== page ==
Investment banker turned airline chief, AirAsia X CEO Benyamin Ismail shares with justin ng on the democratisation of air travel, value creation for passengers and the bond with his children
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Benyamin ismail was first introduced to opportunities at AirAsia while he was bursting a lung or two during a gruelling boot camp in Petaling Jaya. They say the early bird gets the worm. Benyamin got his at 5am. The inductor was a certain Aireen Omar, then head of corporate finance and investor relations. She is now deputy group CEO (digital, transformation and corporate services). “AirAsia was a client I was dealing with at CIMB and it was there that I was introduced to Aireen,” he reveals, adding he was somewhat sceptical to venture into a new role and industry such as aviation.
He might have reason to be apprehensive. He was attached to CIMB Investment Bank at that time and specialised in debt capital markets. Aviation was an aspiration that he never acted upon. “Growing up, I wanted to also be either a lawyer from watching the TV series L.A. Law or an architect from my artistic passion and skills I have,” says the 41-year-old. “But like many other children, I have always been fascinated by the aviation industry and how an aircraft can fly in the sky.”
His ardour for flying seems a necessity as much as it is a pleasurable pastime. Benyamin used to fly alone as an unaccompanied minor as the circumstance dictated due to his parents’ work placement. When AirAsia X inaugurated flights to Hawaii, he flew alongside guests to Honolulu and welcomed them to the Pacific islands made famous by Elvis Presley. Now he bonds with his children through collecting aircraft models and spotting planes – a hobby he enjoyed as a youngster.
Nonetheless, appearing undaunted, he went ahead for an interview and a further meeting with Tan Sri Tony Fernandes. That sealed the deal as he left investment banking for AirAsia in March 2010 to take up the role of head of investor relations, before rising to group head of investor relations, corporate development and implementation. When AirAsia X’s previous CEO Azran Osman-Rani tendered his resignation in January 2015, Benyamin assumed the position of acting CEO and was appointed fully-fledged CEO a few months after.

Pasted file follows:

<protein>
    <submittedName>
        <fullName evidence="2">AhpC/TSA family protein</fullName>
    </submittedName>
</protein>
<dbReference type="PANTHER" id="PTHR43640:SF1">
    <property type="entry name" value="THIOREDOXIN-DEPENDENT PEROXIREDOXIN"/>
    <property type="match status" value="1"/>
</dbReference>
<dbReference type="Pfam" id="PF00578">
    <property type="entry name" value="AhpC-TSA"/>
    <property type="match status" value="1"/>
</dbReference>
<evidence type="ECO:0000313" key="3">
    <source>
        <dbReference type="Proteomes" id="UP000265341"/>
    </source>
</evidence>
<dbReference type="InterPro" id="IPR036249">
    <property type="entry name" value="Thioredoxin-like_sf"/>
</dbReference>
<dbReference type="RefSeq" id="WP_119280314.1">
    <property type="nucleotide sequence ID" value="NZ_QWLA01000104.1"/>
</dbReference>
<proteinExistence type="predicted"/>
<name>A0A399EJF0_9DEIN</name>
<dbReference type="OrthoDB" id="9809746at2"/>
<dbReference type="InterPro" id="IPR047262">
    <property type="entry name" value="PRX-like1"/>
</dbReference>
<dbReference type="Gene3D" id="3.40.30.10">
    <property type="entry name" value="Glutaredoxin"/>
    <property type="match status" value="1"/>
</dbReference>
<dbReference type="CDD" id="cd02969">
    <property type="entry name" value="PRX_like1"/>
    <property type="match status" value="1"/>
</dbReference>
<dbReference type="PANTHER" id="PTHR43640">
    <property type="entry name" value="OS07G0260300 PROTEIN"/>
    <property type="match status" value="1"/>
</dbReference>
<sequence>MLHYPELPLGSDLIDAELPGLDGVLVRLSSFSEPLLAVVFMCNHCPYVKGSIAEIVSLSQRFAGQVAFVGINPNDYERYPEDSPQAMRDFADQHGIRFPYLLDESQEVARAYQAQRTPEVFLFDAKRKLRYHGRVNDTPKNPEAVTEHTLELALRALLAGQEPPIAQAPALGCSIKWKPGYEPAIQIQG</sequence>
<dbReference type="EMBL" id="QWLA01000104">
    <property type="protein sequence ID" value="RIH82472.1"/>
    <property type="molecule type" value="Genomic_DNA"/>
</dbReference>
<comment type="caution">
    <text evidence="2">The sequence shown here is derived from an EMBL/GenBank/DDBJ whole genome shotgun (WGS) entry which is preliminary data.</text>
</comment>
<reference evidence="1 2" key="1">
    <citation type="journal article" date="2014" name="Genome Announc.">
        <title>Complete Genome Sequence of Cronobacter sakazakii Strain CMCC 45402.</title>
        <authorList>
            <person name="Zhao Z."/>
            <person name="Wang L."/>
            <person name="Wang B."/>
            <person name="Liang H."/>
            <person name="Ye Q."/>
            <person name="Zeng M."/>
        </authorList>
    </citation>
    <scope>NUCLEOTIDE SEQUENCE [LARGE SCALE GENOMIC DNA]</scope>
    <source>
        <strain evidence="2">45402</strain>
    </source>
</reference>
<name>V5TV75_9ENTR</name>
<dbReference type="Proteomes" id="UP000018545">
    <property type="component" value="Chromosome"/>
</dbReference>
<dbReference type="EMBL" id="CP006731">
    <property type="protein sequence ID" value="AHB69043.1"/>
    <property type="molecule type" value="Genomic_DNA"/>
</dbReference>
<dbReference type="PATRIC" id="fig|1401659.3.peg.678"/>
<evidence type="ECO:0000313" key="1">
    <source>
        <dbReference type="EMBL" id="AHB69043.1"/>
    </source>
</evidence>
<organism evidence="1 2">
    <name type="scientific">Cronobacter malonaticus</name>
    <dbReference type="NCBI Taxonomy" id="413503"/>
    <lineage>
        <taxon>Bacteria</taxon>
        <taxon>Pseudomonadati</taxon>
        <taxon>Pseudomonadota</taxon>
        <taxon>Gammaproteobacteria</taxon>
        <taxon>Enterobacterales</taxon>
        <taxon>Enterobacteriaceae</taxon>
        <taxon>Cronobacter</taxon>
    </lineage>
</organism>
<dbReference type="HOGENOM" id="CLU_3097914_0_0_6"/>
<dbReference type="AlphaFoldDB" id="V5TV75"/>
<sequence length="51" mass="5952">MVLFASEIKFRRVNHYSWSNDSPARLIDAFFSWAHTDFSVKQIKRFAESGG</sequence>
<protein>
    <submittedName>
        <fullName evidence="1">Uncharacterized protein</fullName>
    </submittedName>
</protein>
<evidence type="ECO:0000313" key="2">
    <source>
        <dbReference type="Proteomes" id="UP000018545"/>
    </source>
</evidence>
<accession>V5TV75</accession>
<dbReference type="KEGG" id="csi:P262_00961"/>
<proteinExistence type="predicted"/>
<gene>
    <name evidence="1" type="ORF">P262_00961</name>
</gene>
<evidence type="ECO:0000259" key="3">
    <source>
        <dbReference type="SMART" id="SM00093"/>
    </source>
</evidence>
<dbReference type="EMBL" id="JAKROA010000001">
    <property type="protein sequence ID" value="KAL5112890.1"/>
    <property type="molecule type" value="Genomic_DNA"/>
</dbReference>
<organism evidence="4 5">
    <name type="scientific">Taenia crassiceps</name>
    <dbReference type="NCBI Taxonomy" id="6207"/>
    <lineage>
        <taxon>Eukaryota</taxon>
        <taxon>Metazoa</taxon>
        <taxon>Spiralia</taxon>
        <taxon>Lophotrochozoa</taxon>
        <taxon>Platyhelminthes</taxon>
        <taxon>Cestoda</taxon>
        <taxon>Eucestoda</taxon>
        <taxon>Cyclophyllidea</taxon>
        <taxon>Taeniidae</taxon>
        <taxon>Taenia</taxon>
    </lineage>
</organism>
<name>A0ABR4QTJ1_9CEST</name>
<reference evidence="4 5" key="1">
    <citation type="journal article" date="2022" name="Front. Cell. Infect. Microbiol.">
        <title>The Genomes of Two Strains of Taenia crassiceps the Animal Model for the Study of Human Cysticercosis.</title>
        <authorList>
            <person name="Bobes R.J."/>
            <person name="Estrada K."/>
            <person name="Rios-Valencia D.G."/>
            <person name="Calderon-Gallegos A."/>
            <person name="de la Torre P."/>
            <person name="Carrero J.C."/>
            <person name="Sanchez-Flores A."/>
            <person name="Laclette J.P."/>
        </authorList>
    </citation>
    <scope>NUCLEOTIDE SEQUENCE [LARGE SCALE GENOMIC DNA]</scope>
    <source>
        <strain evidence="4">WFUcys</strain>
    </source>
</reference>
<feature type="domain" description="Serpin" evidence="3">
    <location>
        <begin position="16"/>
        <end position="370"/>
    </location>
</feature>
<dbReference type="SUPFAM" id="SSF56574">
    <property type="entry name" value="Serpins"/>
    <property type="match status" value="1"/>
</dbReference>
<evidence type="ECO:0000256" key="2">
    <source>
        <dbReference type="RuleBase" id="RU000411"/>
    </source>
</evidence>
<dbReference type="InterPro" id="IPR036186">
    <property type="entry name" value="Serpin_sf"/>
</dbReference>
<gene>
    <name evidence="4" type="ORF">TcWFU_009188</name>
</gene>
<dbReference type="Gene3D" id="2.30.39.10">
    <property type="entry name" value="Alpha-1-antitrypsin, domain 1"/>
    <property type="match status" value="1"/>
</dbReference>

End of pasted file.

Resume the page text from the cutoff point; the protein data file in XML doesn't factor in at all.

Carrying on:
Four years into his current capacity, Benyamin maintains he is still as driven as the day he first set foot in the airline’s office. There are the everyday challenges that keep him on his toes. There are also the two elders, in the form of Fernandes and Datuk Kamarudin Meranun, who have taken him under their wings. “They are both very charismatic and inspiring leaders and their passion continues to motivate me every day,” he says.
AirAsia X is unlike many other airlines, be it full service or even its own short-haul sibling AirAsia, due to its business model. The pioneer of low-cost long-haul airline came into existence following a rebranding exercise completed in September 2007 from Fly Asian Express. The maiden flight took off in November 2007 at the now-dismantled LCCT and landed in a small regional airport in the Gold Coast, Australia. Today, it operates the eight-hour flight out of KLIA2 to Coolangatta once a day, seven times a week.
11 years in, Benyamin says AirAsia X has proven “the lowcost long-haul airline product is a viable business model”. He points out that as of last year, the airline has carried over 40 million guests from its main hub in Kuala Lumpur to China, Japan, South Korea, Australia or even Hawaii in the US with some of the lowest fares in the region. “Air travel today is not a luxury for the affluent few,” he says. He is right. AirAsia X is the only Malaysian airline that transports passengers non-stop to exotic destinations such as Hokkaido, Japan and doing so affordably, even if a ski holiday remains elusive for most people.